Valpo’s board of directors first voted to sell the artworks at an October meeting, and reaffirmed that decision at a second meeting last month. The school officially announced its intentions to sell the paintings on February 8, billing it as part of the five-year strategic plan unveiled in July. The search committee for the Brauer’s new director, Jonathan Canning, who took up the post in August, was unaware of any conversations surrounding the works’ possible sale.

In a statement to Artnet News, a spokesperson for Valpo echoed Padilla’s conviction that the sale will “fund a facility that will not only attract students and support retention, but will enhance the academic and the residential experiences of our students for years to come.”

“We are saddened by Richard Brauer’s request to distance himself from our museum,” the statement continued. “Regardless, we want to express our appreciation to Professor Brauer for his time, service, and dedication to the museum and to Valparaiso University.”

The proposed sale is expected to be a topic at the faculty senate meeting on February 15.

Georgia O'Keeffe, <em>Rust Red Hills</em> (1930). Collection of the Brauer Museum of Art at Indiana's Valparaiso University.

Georgia O’Keeffe, Rust Red Hills (1930). Collection of the Brauer Museum of Art at Indiana’s Valparaiso University.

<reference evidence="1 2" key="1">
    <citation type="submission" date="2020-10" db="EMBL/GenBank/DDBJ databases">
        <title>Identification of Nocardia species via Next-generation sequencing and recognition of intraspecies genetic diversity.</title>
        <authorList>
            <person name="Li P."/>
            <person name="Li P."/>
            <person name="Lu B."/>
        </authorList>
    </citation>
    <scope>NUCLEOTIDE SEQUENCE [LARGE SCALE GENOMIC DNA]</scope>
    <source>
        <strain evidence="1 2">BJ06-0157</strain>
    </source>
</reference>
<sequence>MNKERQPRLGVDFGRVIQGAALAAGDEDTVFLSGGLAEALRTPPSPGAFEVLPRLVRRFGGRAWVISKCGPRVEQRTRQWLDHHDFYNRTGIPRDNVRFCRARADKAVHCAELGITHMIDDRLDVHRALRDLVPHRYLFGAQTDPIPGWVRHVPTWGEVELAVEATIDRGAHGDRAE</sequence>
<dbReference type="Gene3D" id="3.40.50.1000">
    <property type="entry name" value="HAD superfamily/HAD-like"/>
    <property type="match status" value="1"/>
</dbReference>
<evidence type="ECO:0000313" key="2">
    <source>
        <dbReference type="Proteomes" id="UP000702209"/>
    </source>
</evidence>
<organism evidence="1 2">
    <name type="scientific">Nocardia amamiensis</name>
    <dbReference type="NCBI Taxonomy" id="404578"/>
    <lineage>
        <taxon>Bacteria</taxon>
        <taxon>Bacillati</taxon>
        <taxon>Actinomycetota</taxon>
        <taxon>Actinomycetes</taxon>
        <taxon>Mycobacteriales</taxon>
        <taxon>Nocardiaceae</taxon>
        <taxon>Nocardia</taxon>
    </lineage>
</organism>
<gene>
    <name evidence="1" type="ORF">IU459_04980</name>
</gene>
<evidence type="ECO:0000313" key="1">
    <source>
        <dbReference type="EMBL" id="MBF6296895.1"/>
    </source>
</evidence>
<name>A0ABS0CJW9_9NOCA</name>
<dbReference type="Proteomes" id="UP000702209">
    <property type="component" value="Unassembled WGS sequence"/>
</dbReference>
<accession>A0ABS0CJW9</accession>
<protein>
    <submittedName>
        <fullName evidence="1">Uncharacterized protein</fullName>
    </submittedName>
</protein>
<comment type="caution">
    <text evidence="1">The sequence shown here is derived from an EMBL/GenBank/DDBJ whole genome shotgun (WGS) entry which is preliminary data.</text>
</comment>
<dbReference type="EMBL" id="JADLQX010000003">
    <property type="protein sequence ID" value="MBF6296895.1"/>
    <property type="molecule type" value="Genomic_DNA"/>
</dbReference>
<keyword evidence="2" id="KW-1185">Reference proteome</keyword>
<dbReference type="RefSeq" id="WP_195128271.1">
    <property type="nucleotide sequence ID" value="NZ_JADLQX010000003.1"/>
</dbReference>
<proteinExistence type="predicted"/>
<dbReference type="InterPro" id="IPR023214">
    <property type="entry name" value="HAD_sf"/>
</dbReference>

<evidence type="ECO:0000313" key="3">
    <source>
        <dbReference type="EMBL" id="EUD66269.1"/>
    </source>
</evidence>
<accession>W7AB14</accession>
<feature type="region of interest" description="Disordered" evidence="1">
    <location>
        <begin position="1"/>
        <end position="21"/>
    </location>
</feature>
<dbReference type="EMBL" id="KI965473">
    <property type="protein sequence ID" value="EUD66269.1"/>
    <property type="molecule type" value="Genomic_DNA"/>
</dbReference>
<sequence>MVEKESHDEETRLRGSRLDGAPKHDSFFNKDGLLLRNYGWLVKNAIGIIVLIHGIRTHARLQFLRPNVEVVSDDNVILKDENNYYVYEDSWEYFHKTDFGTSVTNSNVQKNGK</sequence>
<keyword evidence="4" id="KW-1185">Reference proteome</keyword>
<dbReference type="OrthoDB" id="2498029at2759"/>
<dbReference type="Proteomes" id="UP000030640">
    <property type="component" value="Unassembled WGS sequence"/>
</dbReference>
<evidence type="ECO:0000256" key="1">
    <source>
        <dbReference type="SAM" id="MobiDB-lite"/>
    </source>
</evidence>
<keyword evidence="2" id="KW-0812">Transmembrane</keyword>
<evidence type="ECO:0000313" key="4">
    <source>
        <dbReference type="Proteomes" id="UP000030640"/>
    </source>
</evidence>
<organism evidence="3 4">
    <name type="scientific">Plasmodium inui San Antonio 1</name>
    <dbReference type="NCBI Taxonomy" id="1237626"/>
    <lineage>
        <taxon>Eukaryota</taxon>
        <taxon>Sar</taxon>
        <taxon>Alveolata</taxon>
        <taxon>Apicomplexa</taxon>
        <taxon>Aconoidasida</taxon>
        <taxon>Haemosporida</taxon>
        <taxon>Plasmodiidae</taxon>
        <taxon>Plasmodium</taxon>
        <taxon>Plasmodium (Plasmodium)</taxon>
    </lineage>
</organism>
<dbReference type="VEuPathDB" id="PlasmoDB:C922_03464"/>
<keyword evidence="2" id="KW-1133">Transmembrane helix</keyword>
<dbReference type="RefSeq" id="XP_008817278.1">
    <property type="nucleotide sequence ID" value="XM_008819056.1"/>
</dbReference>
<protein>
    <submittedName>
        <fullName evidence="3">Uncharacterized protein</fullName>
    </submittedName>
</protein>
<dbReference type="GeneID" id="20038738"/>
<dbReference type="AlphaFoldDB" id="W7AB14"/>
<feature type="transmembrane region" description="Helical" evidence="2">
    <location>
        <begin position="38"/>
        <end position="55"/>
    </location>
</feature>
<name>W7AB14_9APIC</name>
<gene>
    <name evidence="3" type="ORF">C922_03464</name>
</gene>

Representatives from Christie’s and Sotheby’s have both visited the museum to inspect the works in question, reports ARTnews.

The O’Keeffe painting in particular is historically significant, having been exhibited at An American Place, the New York gallery of Alfred Stieglitz, O’Keeffe’s husband.

Red Rust Hill… is one of the Brauer Museum of Art’s most beloved paintings,” former Brauer Museum director Gregg Hertzlieb wrote in a 2009 essay in the Valparaiso Poetry Review, calling it “a masterpiece by the artist and a concrete example of the wisdom and prescience of the museum’s founding director, Richard Brauer.”

Brauer helped convince the school’s museum collection committee to purchase the painting way back in 1962. At the time, it was his first year working in the university art department, and overseeing what was then the Valparaiso University Museum and Collections, housed in the library basement.

The $5,700 work was only the second piece he had acquired on the job, and Brauer actually wrote to O’Keeffe herself to have the 1930 canvas authenticated. The painting has since been loaned to exhibitions around the world, and is, according to Hertzlieb, “a true gem in the Brauer’s collection.”